J. Cosmet. Sci., 62, 49–56 (January/February 2011) 49 Inhibition of UV-induced ROS and collagen damage by Phyllanthus emblica extract in normal human dermal fi broblasts MUHAMMED MAJEED, BEENA BHAT, SUSMITHA ANAND, A. SIVAKUMAR, PRITEE PALIWAL, and K.G. GEETHA, Sami Labs Limited, Peenya Industrial Area, Bangalore 560058, India. Accepted for publication September 30, 2010. Synopsis As a part of ongoing research for novel natural cosmeceutical actives from plant extracts, this study demon- strates that Phyllanthus emblica fruit extract has shown its effi cacy in protection against ultraviolet-B (UVB) irradiation-induced reactive oxygen species (ROS) and collagen damage in normal human dermal fi broblasts. At a concentration of 0.5 mg/ml, emblica extract showed a signifi cant response of 9.5 ± 0.28-fold protection from UVB induced-collagen damage as compared to untreated cells. A known active, ascorbic acid, at a con- centration of 0.5 mg/ml, showed 3.7 ± 0.07-fold protection from UVB-induced collagen damage. While the untreated cells showed 84 ± 1.4% induction in ROS on UVB irradiation as compared to the non-irradiated cells, emblica extract treatment inhibited the induction of ROS to 15 ± 4% at a concentration of 0.5 mg/ml. Ascorbic acid inhibited the induction in ROS to 64 ± 2% at a concentration of 0.5 mg/ml. Emblica extract is a signifi cantly better natural active, with promising cosmeceutical benefi ts against photoaging. INTRODUCTION In the 21st century natural cosmetics are emerging as new skin care concepts with a perfect synergy between nature and technology. Phyllanthus emblica, commonly known in India as Amla (Sanskrit name Amalaki) is used in Ayurveda for its cosmetic applications due to its antioxidant properties. For several decades, the emblica fruit had been claimed to be a rich source of ascorbic acid, and its high antioxidant potential has been attributed to the presence of ascorbic acid (1). However, recent studies have confi rmed that only trace amounts of ascorbic acid are found in emblica extract and that the earlier reported anti- oxidant hydrolyzable tannins, emblicanins A and B, correspond to 1-O-galloy1-β-D-glucose (β-glucogallin) and mucic acid 1,4-lactone 5-O-gallate, respectively (2). The trace amount of free ascorbic acid in emblica extract suggests that the antioxidant effects exhibited by emblica fruits are due to gallic acid esters (2). Address all correspondence to Susmitha Anand: susmitha@samilabs.com.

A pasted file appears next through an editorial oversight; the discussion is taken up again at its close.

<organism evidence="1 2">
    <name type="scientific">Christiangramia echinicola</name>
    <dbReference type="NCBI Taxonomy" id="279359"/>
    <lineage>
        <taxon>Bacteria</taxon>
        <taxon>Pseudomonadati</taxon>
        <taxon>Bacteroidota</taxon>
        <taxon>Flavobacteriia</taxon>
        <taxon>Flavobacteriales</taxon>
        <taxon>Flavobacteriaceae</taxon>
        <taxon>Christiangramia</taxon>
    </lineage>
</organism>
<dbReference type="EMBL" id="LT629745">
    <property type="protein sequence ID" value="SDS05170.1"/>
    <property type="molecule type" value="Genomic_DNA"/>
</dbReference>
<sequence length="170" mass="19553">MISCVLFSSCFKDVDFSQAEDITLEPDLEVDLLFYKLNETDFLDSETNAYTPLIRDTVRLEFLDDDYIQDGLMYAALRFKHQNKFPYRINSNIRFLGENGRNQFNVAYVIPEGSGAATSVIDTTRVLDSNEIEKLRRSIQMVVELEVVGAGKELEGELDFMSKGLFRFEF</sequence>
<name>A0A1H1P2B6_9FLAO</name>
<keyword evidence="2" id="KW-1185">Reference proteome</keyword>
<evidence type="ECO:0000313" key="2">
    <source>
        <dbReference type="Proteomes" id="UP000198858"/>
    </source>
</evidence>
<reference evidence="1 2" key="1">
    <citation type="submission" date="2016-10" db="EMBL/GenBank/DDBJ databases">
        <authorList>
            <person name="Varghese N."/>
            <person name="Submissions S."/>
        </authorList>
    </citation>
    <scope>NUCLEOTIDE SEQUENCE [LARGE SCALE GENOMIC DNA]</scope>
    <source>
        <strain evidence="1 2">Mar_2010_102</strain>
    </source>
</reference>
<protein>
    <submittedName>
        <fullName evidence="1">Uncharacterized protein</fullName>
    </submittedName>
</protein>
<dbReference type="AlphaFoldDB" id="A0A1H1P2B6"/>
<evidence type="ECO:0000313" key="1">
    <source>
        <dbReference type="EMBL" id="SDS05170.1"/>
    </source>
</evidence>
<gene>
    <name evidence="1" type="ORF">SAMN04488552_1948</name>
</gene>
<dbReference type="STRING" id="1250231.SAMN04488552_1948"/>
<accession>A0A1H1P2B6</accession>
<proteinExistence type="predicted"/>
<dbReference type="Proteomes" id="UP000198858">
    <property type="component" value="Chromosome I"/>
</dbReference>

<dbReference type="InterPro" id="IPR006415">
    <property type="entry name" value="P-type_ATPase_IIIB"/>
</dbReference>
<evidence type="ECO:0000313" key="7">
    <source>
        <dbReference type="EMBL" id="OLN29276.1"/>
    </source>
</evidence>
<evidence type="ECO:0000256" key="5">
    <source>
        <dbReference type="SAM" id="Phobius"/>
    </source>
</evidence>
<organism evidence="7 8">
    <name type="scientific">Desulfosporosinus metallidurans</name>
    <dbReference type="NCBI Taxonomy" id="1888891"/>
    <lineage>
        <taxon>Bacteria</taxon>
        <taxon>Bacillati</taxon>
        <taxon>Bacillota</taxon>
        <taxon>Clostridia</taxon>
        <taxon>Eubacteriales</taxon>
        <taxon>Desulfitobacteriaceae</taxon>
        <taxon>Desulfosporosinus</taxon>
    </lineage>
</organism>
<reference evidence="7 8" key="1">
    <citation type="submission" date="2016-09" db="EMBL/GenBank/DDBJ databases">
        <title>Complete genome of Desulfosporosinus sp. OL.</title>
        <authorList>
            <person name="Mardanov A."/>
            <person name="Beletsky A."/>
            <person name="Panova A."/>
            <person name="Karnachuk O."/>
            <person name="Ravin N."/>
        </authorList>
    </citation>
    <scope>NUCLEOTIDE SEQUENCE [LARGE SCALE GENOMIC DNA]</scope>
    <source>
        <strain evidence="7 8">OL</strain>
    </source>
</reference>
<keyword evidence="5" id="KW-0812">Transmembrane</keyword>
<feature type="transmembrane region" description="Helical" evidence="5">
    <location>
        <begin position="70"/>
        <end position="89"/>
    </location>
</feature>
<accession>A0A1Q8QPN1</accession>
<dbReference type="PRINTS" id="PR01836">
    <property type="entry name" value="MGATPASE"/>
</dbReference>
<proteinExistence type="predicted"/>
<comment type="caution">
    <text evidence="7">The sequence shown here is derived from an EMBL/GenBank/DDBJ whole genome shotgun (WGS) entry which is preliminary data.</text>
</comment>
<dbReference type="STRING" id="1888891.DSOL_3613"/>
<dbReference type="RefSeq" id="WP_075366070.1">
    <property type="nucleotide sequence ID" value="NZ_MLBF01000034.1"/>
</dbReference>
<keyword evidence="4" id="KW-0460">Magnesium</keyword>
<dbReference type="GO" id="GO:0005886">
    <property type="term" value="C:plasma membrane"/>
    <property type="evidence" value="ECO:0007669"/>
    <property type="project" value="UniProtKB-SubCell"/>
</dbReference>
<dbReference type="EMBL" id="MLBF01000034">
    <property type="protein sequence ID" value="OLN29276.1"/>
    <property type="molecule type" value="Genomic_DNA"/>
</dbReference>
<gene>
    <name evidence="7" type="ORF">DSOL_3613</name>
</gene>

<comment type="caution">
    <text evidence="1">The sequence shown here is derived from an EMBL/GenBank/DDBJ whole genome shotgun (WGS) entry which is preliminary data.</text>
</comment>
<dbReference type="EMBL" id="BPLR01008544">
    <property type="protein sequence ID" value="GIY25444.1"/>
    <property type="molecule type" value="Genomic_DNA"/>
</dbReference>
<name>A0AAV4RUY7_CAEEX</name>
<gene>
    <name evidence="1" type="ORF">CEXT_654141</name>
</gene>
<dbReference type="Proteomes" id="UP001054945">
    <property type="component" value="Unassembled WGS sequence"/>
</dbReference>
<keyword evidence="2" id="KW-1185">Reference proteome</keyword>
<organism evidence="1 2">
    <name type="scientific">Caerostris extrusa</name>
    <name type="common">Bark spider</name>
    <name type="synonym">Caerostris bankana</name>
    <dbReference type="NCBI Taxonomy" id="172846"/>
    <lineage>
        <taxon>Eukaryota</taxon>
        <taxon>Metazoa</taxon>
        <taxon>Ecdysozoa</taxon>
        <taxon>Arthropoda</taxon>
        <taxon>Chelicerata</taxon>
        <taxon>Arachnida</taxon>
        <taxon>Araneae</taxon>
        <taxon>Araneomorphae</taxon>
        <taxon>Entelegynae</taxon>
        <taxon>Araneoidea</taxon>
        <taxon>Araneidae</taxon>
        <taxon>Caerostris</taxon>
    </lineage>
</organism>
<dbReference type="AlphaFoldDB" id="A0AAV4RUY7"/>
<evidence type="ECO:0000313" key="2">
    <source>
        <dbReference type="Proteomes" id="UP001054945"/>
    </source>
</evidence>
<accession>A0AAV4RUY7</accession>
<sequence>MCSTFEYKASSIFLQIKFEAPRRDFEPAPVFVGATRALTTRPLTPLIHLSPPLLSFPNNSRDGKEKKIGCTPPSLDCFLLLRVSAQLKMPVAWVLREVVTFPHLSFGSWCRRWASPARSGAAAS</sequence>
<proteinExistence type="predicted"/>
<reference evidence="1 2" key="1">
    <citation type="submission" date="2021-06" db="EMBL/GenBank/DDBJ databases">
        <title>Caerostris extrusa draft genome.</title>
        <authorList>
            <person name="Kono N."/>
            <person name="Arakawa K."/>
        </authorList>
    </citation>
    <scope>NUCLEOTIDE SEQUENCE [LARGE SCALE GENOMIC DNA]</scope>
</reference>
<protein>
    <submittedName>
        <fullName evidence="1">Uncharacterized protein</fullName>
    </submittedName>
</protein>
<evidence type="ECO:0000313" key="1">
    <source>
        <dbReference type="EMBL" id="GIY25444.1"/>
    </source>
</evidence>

JOURNAL OF COSMETIC SCIENCE 50 Ultraviolet-B (UVB) irradiation is a major environmental factor responsible for a high incidence of premature skin aging, referred to as photoaging, as well as skin cancer and melanoma. The majority of UV energy is absorbed by unidentifi ed photosensitizers in the cells that are postulated to generate reactive oxygen species (ROS). UV irradiation in- creases ROS production via PKCdelta signaling in primary murine fi broblasts (3). UVB irradiation has been demonstrated to produce ROS in the cells and skin, which induces the synthesis of matrix metalloproteinases (MMPs), causing skin photoaging (4). Photo- aging is a process involving alteration of type I collagen, the major component of dermis on exposure to UV radiation. Long-term exposure to UV radiation induces various cutaneous changes that differ because of physiological aging, including structural destruction of dermal collagen fi ber bundles, which comprise the major component of the dermis (5). Wrinkling, a representative change in skin surface associated with photoaging, is often seen at the corners of the eyes and in the space between the eyebrows (5). Type I collagen degra- dation is the major cause of wrinkle formation. Several factors promoting this degra dation process have been identifi ed, including UV radiation and ROS (6). Intracellular and extra- cellular oxidative stress initiated by ROS advance skin aging, which is characterized by wrinkles and atypical pigmentation. Because UV enhances ROS generation in cells, skin aging is usually discussed in relation to UV exposure. The use of antioxidants is an effec- tive approach to prevent symptoms related to photo-induced aging of the skin (7). Strat- egies to prevent or at least minimize ROS-induced photoaging and intrinsic aging of the skin necessarily include protection against UV irradiation and antioxidant homeostasis (8). The level of procollagen type I protein in photoaged skin is lower than that in naturally aged skin. The level of matrix metalloproteinase-1 protein and the activity of matrix metalloproteinase-2 were higher in the dermis of photoaged skin than in naturally aged skin (9). Emblica extract has type I pro-collagen promoting and anti-collagenase activity that is attributed to its anti-aging potential (10). Emblica fruit had been claimed to be a rich source of ascorbic acid, and its high antioxidant potential was earlier attributed to the presence of ascorbic acid. Also, it has become obvious that the high ascorbic acid content could contribute to the anti-aging and anti-photoaging properties of emblica extract. However, recent studies have shown only trace amounts of ascorbic acid in em- blica fruits (2). Therefore, we studied the comparative UVB protection effi cacy of ascorbic acid and emblica extract. To investigate the effect of emblica extract on UVB-induced collagen damage, we initially studied the cell viability response to emblica treatment in normal human dermal fi broblast cells. In continuation with earlier studies on emblica extract, the objective of the present study was to investigate the protective effect of em- blica extract in comparison to ascorbic acid against UVB-induced ROS and the collagen damage that results in photoaging. MATERIALS AND METHODS MATERIALS Normal human dermal fi broblasts (from adult donors) and its ready-to-use growth medium were obtained from PromoCell GmbH, Heidelberg, Germany. A neutral red stain (NR) was procured from Himedia Laboratories, Mumbai, India. A human collagen type I ELISA kit was purchased from Cosmo Bio (Carlsbad, USA). Procollagen type-I goat